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LG Shine KE970 - LG Shine KE970
This is all fair enough, but the three buttons are tiny and difficult to get at unless you have small fingers and/or good fingernails. I found things like changing camera’s image resolution really difficult.
The camera shoots stills at resolutions up to two megapixels (1,600 x 1,200) and it has an autofocus system. It has a flash and a range of filters.
Shooting stills outdoors was a challenge because it was difficult to see the screen in bright daylight. Images were often over exposed too – the daffodils, shot on a bright spring morning, lack clarity.
The autofocus system was very fiddly to use. The small side button for controlling the camera only has to be pressed the tiniest amount for autofocus to kick in, then you have to wait a bit and fully press the shutter without moving the phone to take your shot. The picture of the cat was the best of many I tried to take and at the beginning of the shot he was looking right at the camera.
Indoors the camera fared better. The coloured dish, shot under normal household lights, is quite sharp, though the background should be uniformly white rather than bluish and pinkish white.
On the music front the Shine does OK but you have to jump through a few hoops to get the best from it. It’ll find tracks from a miniSD card but only if you put them in a folder labelled MP3, which is itself in a folder labelled Sounds. The phone plays more than just MP3s though – it handles AAC and AAC+ too.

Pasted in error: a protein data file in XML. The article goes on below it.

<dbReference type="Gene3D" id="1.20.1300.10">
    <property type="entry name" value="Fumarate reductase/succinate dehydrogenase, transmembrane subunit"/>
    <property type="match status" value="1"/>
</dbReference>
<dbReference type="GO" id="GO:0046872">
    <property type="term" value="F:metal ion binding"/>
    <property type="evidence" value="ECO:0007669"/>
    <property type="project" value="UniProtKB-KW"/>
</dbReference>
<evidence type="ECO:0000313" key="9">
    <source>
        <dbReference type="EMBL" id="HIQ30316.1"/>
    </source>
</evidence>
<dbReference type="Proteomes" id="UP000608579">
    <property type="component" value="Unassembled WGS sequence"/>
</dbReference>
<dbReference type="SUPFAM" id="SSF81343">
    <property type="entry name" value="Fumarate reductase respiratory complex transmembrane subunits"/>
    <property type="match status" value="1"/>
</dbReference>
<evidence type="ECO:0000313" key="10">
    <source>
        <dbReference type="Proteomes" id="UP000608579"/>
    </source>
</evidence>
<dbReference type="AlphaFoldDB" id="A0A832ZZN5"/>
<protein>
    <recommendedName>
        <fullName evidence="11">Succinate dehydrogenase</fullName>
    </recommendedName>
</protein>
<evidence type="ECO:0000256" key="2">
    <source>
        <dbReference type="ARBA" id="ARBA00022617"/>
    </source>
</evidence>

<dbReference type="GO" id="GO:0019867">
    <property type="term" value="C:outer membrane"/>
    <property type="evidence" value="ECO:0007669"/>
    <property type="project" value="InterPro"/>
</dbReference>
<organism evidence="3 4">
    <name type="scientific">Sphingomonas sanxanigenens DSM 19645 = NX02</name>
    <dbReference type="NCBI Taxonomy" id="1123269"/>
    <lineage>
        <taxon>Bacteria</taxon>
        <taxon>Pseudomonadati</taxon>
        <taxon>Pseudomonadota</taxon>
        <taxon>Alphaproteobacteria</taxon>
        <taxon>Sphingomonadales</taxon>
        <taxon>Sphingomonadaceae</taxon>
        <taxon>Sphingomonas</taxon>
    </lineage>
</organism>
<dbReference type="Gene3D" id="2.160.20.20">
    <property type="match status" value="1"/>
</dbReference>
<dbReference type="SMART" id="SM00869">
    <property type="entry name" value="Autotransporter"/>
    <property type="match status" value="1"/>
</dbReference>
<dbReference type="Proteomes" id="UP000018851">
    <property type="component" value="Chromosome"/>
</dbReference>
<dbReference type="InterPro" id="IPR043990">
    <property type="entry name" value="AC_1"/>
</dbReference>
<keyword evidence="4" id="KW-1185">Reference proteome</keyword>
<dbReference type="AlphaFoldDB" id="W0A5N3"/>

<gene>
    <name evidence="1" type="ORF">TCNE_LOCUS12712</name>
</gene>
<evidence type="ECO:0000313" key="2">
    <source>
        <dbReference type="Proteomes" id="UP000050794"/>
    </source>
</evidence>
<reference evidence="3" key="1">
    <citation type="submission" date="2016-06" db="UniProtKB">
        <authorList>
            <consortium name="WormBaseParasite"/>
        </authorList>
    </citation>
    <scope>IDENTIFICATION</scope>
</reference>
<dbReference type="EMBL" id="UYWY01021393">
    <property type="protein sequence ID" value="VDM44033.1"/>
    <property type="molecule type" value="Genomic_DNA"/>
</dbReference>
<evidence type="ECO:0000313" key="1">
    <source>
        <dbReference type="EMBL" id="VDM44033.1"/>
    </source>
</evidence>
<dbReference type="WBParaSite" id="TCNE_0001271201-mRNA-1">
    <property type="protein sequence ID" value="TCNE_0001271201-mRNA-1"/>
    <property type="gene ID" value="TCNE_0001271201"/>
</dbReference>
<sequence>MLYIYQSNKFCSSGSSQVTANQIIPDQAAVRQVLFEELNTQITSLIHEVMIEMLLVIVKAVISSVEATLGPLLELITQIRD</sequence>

The manual warns that audio can be distorted through the phone’s speaker. My main issue was in fact that volume was rather low. The headphones are two-piece with inline controls that include a hold button and a 3.5mm connector so you can use your own headset.
Battery life was an absolute enigma to me. After fully charging the battery I set the phone up to play music which it did for six hours. It kept alive for a total of 17 hours 55 minute, though, giving me a low power warning every three minutes after music playback stopped.
Other features include PhotoID, Bluetooth, document viewers for Microsoft Word, Excel and PowerPoint and PDF, Web and WAP browsing, mobile email, calendar, calculator, memo, stopwatch and unit converter and a USB mass storage mode for file transfer and a PC connection cable in the box.
The Shine is one of most obvious examples of the triumph of design over usability that I’ve seen in a long while. It looks stunning, but is simply too difficult to use.
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